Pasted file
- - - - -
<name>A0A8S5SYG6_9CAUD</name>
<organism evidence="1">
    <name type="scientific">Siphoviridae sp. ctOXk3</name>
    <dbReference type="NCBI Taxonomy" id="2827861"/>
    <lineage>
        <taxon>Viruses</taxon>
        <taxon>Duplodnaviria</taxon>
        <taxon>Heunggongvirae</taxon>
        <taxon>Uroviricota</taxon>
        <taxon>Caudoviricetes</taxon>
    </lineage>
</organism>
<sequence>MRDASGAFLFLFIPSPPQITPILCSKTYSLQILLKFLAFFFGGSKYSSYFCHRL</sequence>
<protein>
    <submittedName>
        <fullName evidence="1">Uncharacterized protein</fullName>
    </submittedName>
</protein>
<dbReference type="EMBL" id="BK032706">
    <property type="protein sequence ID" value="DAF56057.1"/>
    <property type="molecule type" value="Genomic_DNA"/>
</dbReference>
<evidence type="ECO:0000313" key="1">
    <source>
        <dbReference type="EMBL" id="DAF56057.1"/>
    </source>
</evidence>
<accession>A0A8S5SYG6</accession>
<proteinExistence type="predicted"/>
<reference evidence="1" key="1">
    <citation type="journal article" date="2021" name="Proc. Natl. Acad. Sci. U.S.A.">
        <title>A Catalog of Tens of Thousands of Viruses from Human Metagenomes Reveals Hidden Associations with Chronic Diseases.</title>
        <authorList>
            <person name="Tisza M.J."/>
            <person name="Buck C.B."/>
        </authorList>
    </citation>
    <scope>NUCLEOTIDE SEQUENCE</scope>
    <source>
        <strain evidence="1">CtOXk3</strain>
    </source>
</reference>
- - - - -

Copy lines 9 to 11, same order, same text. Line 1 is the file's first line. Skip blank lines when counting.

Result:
        <taxon>Uroviricota</taxon>
        <taxon>Caudoviricetes</taxon>
    </lineage>